Project 3: TraceAssigned: Monday, 9 November 1998
Due: Monday, 23 November 1998
Artifact: Wednesday, 25 November 1998
RayTraceis a program that constructs recursively ray-traced images of fairly simple scenes.
Getting StartedTo install the starting point source code, copy all the files from here. In the scenes subdirectory, you'll find some example scene files (all the files with the .out extension).
Example SolutionBefore you begin coding, you should run the example executable. It has all of the requirements implemented.
Front endYou'll find some example scene files to use in the
scenessubdirectory (the files with the .out extension.) You should use these scenes to test that you've got the basics working.
Creating Your Own ScenesIt's also possible to create your own scenes by converting a VRML model into a .out file. At present, the program that convertes VRML to out files only lives on the old instructional SGI machines (which have all been removed from the lab). So to convert your file, you'll have to log in to blue, one of the SGIs, remotely. You should all have accounts on this machine.
To convert from VRML to OUT:
Note: The raytracer pretends that all spheres are perfect spheres even if you have scaled or rotated them. You might want to take this into consideration when designing your scene.
- Transfer your .wrl file from your NT directory to your home directory on blue using FTP or by mounting your blue directory using "Map Network Drive" on NT and dragging-and-dropping.
- Use the following script:A .out file will be generated in whichever directory filename.wrl happens to be in.
blue% /cse/courses/cse457/bin/vrml2out filename.wrl
- Copy the .out file back into NT land using the reverse of the procedure from step 1.
Note: We are in the process of creating an easier method for converting VRML files to .out files. Watch your email for an announcement.
Required ExtensionsEach individual must implement recursive ray tracing as described in class. This entails making the following extensions to the starting point program. (The starting point for the extensions is in the file Raytrace.c)
Your Raytracer should trace rays to a recursive depth of 5.
Extension H&B Foley, et al. Phong specular-reflection model 14.2 16.1 and 16.2.5 Contribution from multiple light sources:
and light attenuation
- Directional lights
- Point lights
14.1, 14.2 16.1 (particularly in 16.1.5 and 16.1.6) Shadows 14.6 16.12 and 16.4 Reflection 14.2 16.12 Refraction 14.2 16.12
GradingThis assignment will be worth a total of 10 points. The required extenions will be graded as follows:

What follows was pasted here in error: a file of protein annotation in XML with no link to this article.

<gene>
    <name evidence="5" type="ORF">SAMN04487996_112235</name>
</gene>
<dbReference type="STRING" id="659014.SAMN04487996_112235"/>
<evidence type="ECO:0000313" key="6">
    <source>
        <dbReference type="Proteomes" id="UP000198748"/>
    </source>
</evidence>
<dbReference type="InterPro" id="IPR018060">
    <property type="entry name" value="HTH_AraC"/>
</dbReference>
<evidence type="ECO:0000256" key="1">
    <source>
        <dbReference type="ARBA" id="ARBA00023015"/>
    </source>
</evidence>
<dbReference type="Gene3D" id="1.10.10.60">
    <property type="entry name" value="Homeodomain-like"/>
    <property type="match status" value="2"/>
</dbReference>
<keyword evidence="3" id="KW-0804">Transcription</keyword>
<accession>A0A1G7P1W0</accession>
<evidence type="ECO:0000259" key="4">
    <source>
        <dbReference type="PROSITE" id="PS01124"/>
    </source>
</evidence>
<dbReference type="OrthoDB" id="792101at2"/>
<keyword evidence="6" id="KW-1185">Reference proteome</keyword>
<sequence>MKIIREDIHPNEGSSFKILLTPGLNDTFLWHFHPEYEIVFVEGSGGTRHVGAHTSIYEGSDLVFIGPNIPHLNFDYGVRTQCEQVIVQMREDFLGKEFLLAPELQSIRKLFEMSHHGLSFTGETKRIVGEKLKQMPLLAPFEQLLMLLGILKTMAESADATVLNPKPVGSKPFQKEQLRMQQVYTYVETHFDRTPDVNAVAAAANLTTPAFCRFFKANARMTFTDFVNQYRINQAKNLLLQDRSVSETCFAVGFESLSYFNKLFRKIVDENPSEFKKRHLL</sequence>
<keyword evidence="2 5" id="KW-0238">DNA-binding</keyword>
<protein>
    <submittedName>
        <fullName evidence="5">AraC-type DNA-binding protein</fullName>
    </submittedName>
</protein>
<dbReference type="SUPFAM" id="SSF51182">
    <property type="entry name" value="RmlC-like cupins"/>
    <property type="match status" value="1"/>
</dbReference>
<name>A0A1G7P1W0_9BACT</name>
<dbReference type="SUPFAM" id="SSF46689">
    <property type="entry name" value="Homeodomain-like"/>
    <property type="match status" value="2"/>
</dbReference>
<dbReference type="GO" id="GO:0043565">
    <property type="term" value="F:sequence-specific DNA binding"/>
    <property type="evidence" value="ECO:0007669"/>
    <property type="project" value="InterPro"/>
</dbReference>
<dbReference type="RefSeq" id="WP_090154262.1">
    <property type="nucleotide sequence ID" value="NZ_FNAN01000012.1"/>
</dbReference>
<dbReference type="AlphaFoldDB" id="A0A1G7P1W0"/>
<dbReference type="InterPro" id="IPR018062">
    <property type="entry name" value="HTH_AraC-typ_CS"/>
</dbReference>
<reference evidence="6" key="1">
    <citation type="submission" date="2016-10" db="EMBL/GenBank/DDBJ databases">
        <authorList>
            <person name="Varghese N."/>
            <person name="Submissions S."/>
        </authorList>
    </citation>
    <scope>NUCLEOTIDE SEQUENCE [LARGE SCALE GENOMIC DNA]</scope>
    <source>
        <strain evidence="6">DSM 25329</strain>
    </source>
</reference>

Phong specular-reflection model: 3 points Directional Lights: 1 point Point Lights: 1 point Shadows: 2 points Reflection: 1 points Refraction: 1 points Artifact: 1 point Total: 10 points
Bells and WhistlesIn some cases, the material in the Angel and Foley, et al books goes into more depth on a particular subject than Hearn & Baker. If you're planning on implementing any of these bells and whistles, you are encouraged to read the relevant sections in those books as well.
Add support for materials with arbitrary index of refraction.
Implement an adaptive termination criterion for tracing rays, based on ray contribution.
Implement spot lights.
Add a menu option that lets you specify a background image to replace the environment's ambient color during the rendering.
Implement antialiasing by adaptive sampling, as described in H&B, p. 538 and Foley, et al., 15.10.4.
Implement bump mapping (see H&B, p. 558, Angel, 10.4; Foley, et al., 16.3.3).
Add texture mapping support to the program. An additional for adding a menu option for reflection (environment) mapping (see H&B, p. 554, Angel, 10.3; Foley, et al., 16.12.1 and 16.6).
Implement solid textures or some other form of procedural texture mapping, as described in H&B, p. 556, Foley, et al., 20.1.2 and 20.8.3.
Extend the ray-tracer to create Single Image Random Dot Stereograms (SIRDS). Click here for a brief explanation of how to view them, and click here to read a paper on how to make them. This page may also have some helpful information.
for first, for each additional
Implement distributed ray tracing to produce one or more or the following effects: depth of field, soft shadows, motion blur, glossy reflection or antialiasing (see H&B, p. 540, Foley, et al., 16.12.4).
Implement ray-intersection optimization using either hierarchical bounding volumes or spatial subdivision (see H&B, p. 535, Foley, et al., 15.10.2).
Implement a more realistic shading model. Credit will vary depending on the sophistication of the model. A simple model factors in the Fresnel term to compute the amount of light reflected and transmitted at a perfect dielectric (e.g., glass). A more complex model incorporates the notion of a microfacet distribution to broaden the specular highlight. Accounting for the color dependence in the Fresnel term permits a more metalic appearance. Even better, include anisotropic reflections for a plane with parallel grains or a sphere with grains that follow the lines of latitude or longitude. Sources: Foley et al, Section 16.7; Glassner, Chapter 4, Section 4; Ward's SIGGRAPH '92 paper; Schlick's Eurographics Rendering Workshop '93 paper.
There are innumerable ways to extend a ray tracer. Think about all the visual phenomena in the real world. The look and shape of cloth. The texture of hair. The look of frost on a window. Dappled sunlight seen through the leaves of a tree. Fire. Rain. The look of things underwater. Prisms. Do you have an idea of how to simulate this phenomenon? Better yet, how can you fake it but get something that looks just as good? You are encouraged to dream up other features you'd like to add to the base ray tracer. Obviously, any such extensions will receive variable extra credit depending on merit. Feel free to discuss ideas with the course staff before proceeding!